Making Progress on ViewDeck 3.0

I took over ViewDeck as a maintainer from Tom about a year ago. Since then not much has happened, it looks like. In this post I want to talk about what I have done in the last year and where I clearly have underestimated the amount of work maintaining an Open Source project like this takes. I’ll then talk a bit about what the next steps will be.

Taking Over

Tom was looking for someone to take over the project because he was unable to maintain it anymore as he joined Apple. Even though I never used ViewDeck myself I always thought it was a very nice and helpful project and I did not want to see it die.

Back then I was working at HRS and already pushed forward the open sourcing of some of the components we developed there. I had some spare time and wanted to get more involved in the Open Source community to give something back after years of benefitting from it. So I contacted Tom and asked him if he already had found a maintainer and if not, I’d love to take over – he had not, so I did take over.

Due to the fact that Tom did not had any time to maintain it for the last couple of years, I was confronted with a huge amount of issues that were lacking a response when I first looked into the repository. My first task was to create a couple of labels and start tagging all the things to get a better overview about what were questions from people that had issues, what might be bugs, and feature requests. I then started answering them as good as possible. There were a couple of issues that required me to dig deep into the code and while doing so I already realized that there are many, many lines of code in ViewDeck that are from the ages where child view controllers were not supported by UIKit – an inconvenient state when you are maintaining a view controller whose purpose is to manage child view controllers. ViewDeck contained, and still contains, a ton of legacy code. The other part of ViewDeck is a ton of code that makes this legacy code work on current iOS versions. And while it was a very noble approach from Tom to keep that project working on all the old iOS versions as well, I quickly decided that I don’t want to go down that route, but I will come back to this in a minute.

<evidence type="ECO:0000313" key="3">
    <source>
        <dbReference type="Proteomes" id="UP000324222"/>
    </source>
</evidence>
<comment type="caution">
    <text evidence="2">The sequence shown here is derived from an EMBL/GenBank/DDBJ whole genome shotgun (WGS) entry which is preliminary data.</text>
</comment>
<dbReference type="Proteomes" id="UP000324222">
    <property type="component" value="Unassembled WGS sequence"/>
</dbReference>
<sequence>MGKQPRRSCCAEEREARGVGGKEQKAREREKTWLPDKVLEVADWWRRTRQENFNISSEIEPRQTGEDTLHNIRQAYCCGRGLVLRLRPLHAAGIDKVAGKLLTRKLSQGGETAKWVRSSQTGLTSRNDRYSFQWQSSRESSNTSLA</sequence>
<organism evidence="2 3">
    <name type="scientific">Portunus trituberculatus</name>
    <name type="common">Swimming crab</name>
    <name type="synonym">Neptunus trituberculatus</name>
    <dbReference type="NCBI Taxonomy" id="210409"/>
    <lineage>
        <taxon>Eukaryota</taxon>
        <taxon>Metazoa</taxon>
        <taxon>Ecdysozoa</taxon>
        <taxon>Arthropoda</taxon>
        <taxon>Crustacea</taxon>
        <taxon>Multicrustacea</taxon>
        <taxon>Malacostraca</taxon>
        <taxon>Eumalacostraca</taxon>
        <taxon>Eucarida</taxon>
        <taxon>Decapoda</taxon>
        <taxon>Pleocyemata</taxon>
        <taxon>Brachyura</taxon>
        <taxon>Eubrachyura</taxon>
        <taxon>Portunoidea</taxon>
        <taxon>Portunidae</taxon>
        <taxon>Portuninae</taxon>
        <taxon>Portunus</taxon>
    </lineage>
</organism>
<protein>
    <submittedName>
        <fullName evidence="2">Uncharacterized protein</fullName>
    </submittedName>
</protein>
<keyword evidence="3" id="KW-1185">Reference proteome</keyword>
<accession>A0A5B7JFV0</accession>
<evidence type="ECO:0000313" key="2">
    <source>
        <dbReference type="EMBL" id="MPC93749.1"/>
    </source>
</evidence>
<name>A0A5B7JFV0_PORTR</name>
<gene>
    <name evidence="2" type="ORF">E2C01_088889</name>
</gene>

While answering a lot of questions and bug reports, I fixed a bunch of bugs and was working on getting the first version of ViewDeck out that fixed the most critical issues that were reported in the current versions of iOS. This is what version 2.4.0 was about. Another thing I did in this version was, I deprecated a lot of methods in IIViewDeckController. In fact I probably deprecated half of its features. My main reasoning behind this was to cut down the complexity of the controller and see what was actually used in the wild. Each deprecation had a warning on it to file an issue if people would still want to use this feature – the results surprised me, but we come to that later. I did two more bug fix releases and at the time I am writing this the latest release is 2.4.2.

Setting the Course for 3.0

As I said above, I did not want to maintain the library in a way that would still keep it compatible to old iOS versions. It requires a huge amount of work as in my eyes the only way to do this without piling up a huge amount of patches in the code is to always refactor the stuff you are working on to the latest technologies and then make it also work on old versions. If you do not do it this way, you inadvertently end up with code that has the architecture and the features of the minimum iOS Version you are supporting and then a bunch of patches that try to get this code working with the latest iOS versions. This results in a UI that doesn’t feel right anymore as it doesn’t take advantage of all the new features available, while other apps do.